Senior Cello Recital

Tomorrow, Saturday, December 1st, at 5:00pm, I will be accompanying a cellist for his senior recital at Recital Hall. We've put a lot of work into the program, and we think it'll be a great show! (Actually, it has to be, or we don't get paid.) In any case, the music is guaranteed to entertain, enliven, edify, etiolate, and shock the listener; and we hope that you enjoy it as much as we've enjoyed putting it together!

What: Senior Cello Recital, featuring the music of Bach, Debussy, Respighi, and Schumann
Where: Recital Hall, Jacobs School of Music (1201 E. 3rd Street)
Who: Ryan Fitzpatrick (cello), Andrew Jahn & Wendelen Kwek (piano)

Link to the Facebook invite can be found here; we're working on getting up a livestream, which will be posted as soon as it's available.


Lately on this blog there has been a slowdown in productivity; I apologize. Three-fifths is due to negligence, neglect, and the active avoidance of posting, while the other two-fifths has been sheer laziness. As with everyone, there seems to come a time where there intersects the demands of work, extracurriculars, and catching up on Starcraft 2 replays; and the goal is to take care of those duties and then resume the previous levels of productivity, while taking care not to let the current pace become the new norm.

However, I want to be upfront and say that it is accompanying which has demanded most of my attention these past few weeks. At first I thought I would only be assisting one student this semester; but apparently word got out that I would play almost anything, and at a reasonable price (if I like the piece well enough, usually for free), and I now count three names in my daily planner.

Not that I complain; I consider accompanying to be one of the most pleasant, agreeable, and ennobling activities that I have the privilege to share with others. Notwithstanding the scheduling conflicts and sprints across campus to make it from a scanning session to an afternoon lesson, it can be great fun; and frequently have I felt both the prolonged rush of adrenaline after a session of Shostakovich and the slow, satisfying burning in my bones long after playing through one of Haydn's sublime adagios; more than once has there been a hectic day at work where I manage to slip out for a quick connection with Mendelssohn, and for the rest of the afternoon I walk on clouds.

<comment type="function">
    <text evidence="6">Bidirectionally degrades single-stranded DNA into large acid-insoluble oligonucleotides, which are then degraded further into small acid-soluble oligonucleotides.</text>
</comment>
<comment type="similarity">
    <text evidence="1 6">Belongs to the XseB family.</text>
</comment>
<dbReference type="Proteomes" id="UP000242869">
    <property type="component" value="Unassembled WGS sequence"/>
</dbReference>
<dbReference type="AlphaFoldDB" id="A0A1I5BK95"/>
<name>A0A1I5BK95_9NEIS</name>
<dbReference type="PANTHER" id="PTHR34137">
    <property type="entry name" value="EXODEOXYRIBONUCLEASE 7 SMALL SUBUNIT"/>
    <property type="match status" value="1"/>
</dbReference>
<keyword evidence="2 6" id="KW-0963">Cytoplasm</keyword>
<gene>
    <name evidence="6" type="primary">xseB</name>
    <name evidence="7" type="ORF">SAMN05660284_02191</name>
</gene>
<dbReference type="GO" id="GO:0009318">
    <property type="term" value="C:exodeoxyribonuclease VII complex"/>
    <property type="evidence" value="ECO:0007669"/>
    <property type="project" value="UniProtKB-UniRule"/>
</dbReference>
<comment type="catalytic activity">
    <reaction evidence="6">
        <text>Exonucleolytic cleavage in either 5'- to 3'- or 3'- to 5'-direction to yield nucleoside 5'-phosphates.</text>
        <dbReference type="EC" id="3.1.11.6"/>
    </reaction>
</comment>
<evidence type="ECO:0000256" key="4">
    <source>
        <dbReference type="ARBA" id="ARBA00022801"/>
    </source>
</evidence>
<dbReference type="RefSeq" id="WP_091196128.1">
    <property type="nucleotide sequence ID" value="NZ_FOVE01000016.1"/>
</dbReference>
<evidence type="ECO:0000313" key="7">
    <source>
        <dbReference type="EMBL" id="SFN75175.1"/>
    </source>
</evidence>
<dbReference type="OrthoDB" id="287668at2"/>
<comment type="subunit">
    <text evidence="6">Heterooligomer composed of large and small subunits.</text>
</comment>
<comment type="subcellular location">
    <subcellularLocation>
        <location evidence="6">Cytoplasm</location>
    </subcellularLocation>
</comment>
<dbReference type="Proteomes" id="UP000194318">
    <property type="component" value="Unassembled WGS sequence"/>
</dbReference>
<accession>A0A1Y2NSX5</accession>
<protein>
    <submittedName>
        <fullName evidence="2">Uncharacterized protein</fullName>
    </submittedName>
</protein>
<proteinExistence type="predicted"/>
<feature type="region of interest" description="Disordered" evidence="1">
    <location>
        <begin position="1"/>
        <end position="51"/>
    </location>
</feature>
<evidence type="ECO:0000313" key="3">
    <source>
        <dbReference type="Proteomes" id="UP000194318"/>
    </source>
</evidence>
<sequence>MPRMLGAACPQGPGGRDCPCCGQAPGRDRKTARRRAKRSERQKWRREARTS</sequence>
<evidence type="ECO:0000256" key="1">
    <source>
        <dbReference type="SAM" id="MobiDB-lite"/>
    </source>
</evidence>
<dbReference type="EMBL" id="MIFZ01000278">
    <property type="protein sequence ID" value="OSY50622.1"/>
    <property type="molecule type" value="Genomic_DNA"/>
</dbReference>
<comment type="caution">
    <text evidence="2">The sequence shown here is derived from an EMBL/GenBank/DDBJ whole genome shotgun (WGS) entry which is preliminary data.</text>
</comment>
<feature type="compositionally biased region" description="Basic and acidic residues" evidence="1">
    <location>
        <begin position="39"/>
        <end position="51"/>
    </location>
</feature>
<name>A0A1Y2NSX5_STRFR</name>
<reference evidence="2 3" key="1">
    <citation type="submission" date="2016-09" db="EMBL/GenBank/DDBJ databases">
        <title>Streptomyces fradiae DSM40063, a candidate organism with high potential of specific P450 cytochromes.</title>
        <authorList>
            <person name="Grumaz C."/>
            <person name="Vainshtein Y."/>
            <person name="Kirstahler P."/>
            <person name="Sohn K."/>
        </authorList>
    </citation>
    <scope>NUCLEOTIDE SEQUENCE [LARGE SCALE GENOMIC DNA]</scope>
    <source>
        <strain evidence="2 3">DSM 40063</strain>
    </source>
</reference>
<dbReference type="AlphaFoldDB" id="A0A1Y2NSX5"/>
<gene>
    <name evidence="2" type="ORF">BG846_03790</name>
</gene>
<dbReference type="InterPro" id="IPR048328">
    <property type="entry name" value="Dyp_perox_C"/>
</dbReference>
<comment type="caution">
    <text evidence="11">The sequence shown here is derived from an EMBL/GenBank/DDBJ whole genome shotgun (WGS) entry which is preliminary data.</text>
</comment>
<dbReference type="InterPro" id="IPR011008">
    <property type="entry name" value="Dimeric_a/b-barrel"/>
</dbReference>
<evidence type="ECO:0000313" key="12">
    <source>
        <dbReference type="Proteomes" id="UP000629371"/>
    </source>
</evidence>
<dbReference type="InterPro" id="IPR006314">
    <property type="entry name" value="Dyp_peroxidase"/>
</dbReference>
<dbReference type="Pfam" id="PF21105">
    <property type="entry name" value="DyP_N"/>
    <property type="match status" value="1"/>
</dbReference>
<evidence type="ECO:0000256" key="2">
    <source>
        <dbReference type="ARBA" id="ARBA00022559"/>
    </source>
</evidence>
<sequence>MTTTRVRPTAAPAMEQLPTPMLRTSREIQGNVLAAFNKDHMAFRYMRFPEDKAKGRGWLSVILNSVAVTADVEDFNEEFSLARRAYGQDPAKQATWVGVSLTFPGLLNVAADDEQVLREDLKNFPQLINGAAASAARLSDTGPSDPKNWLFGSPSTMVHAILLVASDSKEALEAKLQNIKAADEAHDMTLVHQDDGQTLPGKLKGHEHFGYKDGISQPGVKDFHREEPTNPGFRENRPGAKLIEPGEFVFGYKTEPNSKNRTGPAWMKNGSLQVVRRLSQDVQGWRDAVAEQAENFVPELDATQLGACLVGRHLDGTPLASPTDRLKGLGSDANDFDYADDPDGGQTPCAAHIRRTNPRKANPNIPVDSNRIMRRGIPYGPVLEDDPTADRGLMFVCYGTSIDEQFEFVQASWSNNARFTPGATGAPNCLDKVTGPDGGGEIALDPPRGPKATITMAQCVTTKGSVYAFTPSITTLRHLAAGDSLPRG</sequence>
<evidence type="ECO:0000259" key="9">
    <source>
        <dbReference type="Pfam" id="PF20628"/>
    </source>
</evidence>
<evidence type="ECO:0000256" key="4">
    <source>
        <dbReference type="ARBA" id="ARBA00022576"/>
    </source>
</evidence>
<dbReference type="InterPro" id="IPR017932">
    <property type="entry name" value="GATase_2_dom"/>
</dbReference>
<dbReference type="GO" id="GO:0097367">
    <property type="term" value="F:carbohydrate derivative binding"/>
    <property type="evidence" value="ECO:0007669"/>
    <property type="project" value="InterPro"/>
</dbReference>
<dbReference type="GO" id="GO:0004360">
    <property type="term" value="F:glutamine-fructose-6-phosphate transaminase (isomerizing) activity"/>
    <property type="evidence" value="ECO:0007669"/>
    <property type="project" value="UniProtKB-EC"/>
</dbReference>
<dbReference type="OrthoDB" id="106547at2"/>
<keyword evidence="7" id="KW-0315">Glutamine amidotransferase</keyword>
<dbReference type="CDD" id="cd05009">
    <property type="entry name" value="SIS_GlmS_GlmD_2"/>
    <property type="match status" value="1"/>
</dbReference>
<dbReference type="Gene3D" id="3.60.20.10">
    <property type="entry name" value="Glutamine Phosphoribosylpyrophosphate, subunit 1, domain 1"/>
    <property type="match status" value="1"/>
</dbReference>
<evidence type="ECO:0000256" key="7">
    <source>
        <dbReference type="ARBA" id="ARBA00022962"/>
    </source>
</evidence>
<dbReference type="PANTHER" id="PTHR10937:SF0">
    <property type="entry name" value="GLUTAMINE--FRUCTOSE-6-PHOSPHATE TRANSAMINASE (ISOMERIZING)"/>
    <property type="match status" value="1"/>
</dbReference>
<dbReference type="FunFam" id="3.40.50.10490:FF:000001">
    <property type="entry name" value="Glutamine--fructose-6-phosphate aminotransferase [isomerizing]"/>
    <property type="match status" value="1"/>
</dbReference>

What follows are a few of the pieces I am currently working on, along with some annotations for the curious pianist:

Grieg: Cello Sonata in A Minor, op. 36

When I got the call asking for an accompanist for the Grieg sonata, at first I was reluctant; the piano part seemed difficult to put together, and I wasn't sure I would be able to get it up to the tempo written in the score. However, I should have known better - pianists who write the accompanying scores know how to make you sound good without too much difficulty. After a few sightreadings and some encouragement from my fullblooded Norwegian grandparents, I knew that I had to play it.

Of note is the last couple dozen bars of the first movement, where you are required to slam out elevenths while playing prestissimo, immediately followed by arpeggios flying through all the registers, which makes you feel like a total boss. Coupled with a quotation from the opening bars of Grieg's famous piano concerto, the badassness of this piece is therefore raised to 100,000. Highly recommended.

Hair music

Strauss: Cello Sonata in F, op. 6

Whereas Grieg was professional pianist, Strauss was not; and although I love this piece very much, and although I regard Strauss as a musical genius, the piano part is irritatingly tricky, complex, and in some places can be downright treacherous. Consider the fugue in the first movement during the development; I have had this piece in my repertoire for almost two years now, and I still have no idea what the hell kind of fingering to use. Due to passages like these my score contains several reductions, ad hoc ritardandi, and entire clusters of notes crossed out and obliterated; yet it still remains a difficult piece to pull off. And then there are the other two movements, which I don't even want to think about.

Regarding the pace of the first movement, I have listened to several recordings where for some reason during certain sections the tempo goes off the rails. I recommend sticking close to the original 168 beats per minute (as in the following Hamelin and Rolland recording), as the overture introduction sounds grander and more dramatic, and the militaristic second theme sounds more solid and self-assured, as opposed to frantic. Also keep in mind that during the coda you need to have a lot left in the tank to power through the stretto into the piu mosso, and still get faster after that. Don't be a victim.

Schumann: Adagio and Allegro for Cello and Piano, op. 70

Schumann is a rare bird, a bit gamy and not to everyone's taste. For me, at least, it took several years to warm up to his enigmatic style, and there are still times where I find his music a little too lush. However, the more I listen to his compositions - and especially his later work - the more intrigued and enthralled I become.

The Adagio and Allegro - originally written for horn and piano, and originally titled Romance and Allegro - is a charming piece, juxtaposing a dreamy, ethereal Adagio against the victorious, conquering Allegro. Florestan and Eusebius, the imaginary and opposing characters of Schumann's personality, are at play here, especially within the contrasting subsections of the Allegro; both performers would do well to try and elicit both characters.

Mendelssohn: Lied ohne Worte, op. 109